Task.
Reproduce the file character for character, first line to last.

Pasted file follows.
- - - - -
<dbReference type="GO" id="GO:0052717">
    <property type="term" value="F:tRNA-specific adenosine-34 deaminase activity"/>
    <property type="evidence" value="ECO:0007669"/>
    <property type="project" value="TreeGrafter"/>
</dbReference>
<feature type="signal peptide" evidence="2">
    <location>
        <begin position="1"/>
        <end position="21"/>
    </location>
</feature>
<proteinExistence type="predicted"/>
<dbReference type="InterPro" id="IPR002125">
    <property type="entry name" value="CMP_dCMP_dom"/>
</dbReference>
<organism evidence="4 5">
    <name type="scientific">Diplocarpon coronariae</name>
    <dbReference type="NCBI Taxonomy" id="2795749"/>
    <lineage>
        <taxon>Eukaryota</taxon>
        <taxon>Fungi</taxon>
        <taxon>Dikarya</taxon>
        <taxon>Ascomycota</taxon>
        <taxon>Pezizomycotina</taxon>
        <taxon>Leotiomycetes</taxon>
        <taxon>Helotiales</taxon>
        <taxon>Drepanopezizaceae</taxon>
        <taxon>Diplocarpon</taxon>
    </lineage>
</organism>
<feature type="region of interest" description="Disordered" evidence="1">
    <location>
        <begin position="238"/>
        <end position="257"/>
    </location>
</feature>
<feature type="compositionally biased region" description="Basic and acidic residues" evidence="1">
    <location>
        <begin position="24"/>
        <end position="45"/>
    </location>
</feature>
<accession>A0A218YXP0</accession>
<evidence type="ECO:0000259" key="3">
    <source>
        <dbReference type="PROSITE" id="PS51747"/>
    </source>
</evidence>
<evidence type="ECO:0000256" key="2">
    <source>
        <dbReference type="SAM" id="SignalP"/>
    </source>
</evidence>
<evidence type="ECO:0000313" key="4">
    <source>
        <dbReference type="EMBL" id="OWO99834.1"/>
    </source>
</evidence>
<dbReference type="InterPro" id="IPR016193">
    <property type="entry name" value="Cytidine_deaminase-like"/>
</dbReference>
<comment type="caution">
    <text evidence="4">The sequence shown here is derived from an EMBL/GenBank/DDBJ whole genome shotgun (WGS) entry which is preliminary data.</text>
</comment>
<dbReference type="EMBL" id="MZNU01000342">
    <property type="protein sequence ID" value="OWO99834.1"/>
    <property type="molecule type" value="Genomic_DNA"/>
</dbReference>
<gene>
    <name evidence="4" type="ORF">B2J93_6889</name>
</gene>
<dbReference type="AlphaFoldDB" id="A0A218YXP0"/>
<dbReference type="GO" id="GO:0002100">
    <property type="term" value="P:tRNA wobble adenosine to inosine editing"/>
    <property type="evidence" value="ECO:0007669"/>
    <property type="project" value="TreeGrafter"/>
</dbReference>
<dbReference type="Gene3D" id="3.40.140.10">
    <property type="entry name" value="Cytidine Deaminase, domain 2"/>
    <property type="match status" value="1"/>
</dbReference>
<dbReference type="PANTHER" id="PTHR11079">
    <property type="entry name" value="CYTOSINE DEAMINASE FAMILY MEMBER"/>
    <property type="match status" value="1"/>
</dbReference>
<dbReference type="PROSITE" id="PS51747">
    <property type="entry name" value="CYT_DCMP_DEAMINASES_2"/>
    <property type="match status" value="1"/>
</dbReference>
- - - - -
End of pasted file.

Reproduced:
<dbReference type="GO" id="GO:0052717">
    <property type="term" value="F:tRNA-specific adenosine-34 deaminase activity"/>
    <property type="evidence" value="ECO:0007669"/>
    <property type="project" value="TreeGrafter"/>
</dbReference>
<feature type="signal peptide" evidence="2">
    <location>
        <begin position="1"/>
        <end position="21"/>
    </location>
</feature>
<proteinExistence type="predicted"/>
<dbReference type="InterPro" id="IPR002125">
    <property type="entry name" value="CMP_dCMP_dom"/>
</dbReference>
<organism evidence="4 5">
    <name type="scientific">Diplocarpon coronariae</name>
    <dbReference type="NCBI Taxonomy" id="2795749"/>
    <lineage>
        <taxon>Eukaryota</taxon>
        <taxon>Fungi</taxon>
        <taxon>Dikarya</taxon>
        <taxon>Ascomycota</taxon>
        <taxon>Pezizomycotina</taxon>
        <taxon>Leotiomycetes</taxon>
        <taxon>Helotiales</taxon>
        <taxon>Drepanopezizaceae</taxon>
        <taxon>Diplocarpon</taxon>
    </lineage>
</organism>
<feature type="region of interest" description="Disordered" evidence="1">
    <location>
        <begin position="238"/>
        <end position="257"/>
    </location>
</feature>
<feature type="compositionally biased region" description="Basic and acidic residues" evidence="1">
    <location>
        <begin position="24"/>
        <end position="45"/>
    </location>
</feature>
<accession>A0A218YXP0</accession>
<evidence type="ECO:0000259" key="3">
    <source>
        <dbReference type="PROSITE" id="PS51747"/>
    </source>
</evidence>
<evidence type="ECO:0000256" key="2">
    <source>
        <dbReference type="SAM" id="SignalP"/>
    </source>
</evidence>
<evidence type="ECO:0000313" key="4">
    <source>
        <dbReference type="EMBL" id="OWO99834.1"/>
    </source>
</evidence>
<dbReference type="InterPro" id="IPR016193">
    <property type="entry name" value="Cytidine_deaminase-like"/>
</dbReference>
<comment type="caution">
    <text evidence="4">The sequence shown here is derived from an EMBL/GenBank/DDBJ whole genome shotgun (WGS) entry which is preliminary data.</text>
</comment>
<dbReference type="EMBL" id="MZNU01000342">
    <property type="protein sequence ID" value="OWO99834.1"/>
    <property type="molecule type" value="Genomic_DNA"/>
</dbReference>
<gene>
    <name evidence="4" type="ORF">B2J93_6889</name>
</gene>
<dbReference type="AlphaFoldDB" id="A0A218YXP0"/>
<dbReference type="GO" id="GO:0002100">
    <property type="term" value="P:tRNA wobble adenosine to inosine editing"/>
    <property type="evidence" value="ECO:0007669"/>
    <property type="project" value="TreeGrafter"/>
</dbReference>
<dbReference type="Gene3D" id="3.40.140.10">
    <property type="entry name" value="Cytidine Deaminase, domain 2"/>
    <property type="match status" value="1"/>
</dbReference>
<dbReference type="PANTHER" id="PTHR11079">
    <property type="entry name" value="CYTOSINE DEAMINASE FAMILY MEMBER"/>
    <property type="match status" value="1"/>
</dbReference>
<dbReference type="PROSITE" id="PS51747">
    <property type="entry name" value="CYT_DCMP_DEAMINASES_2"/>
    <property type="match status" value="1"/>
</dbReference>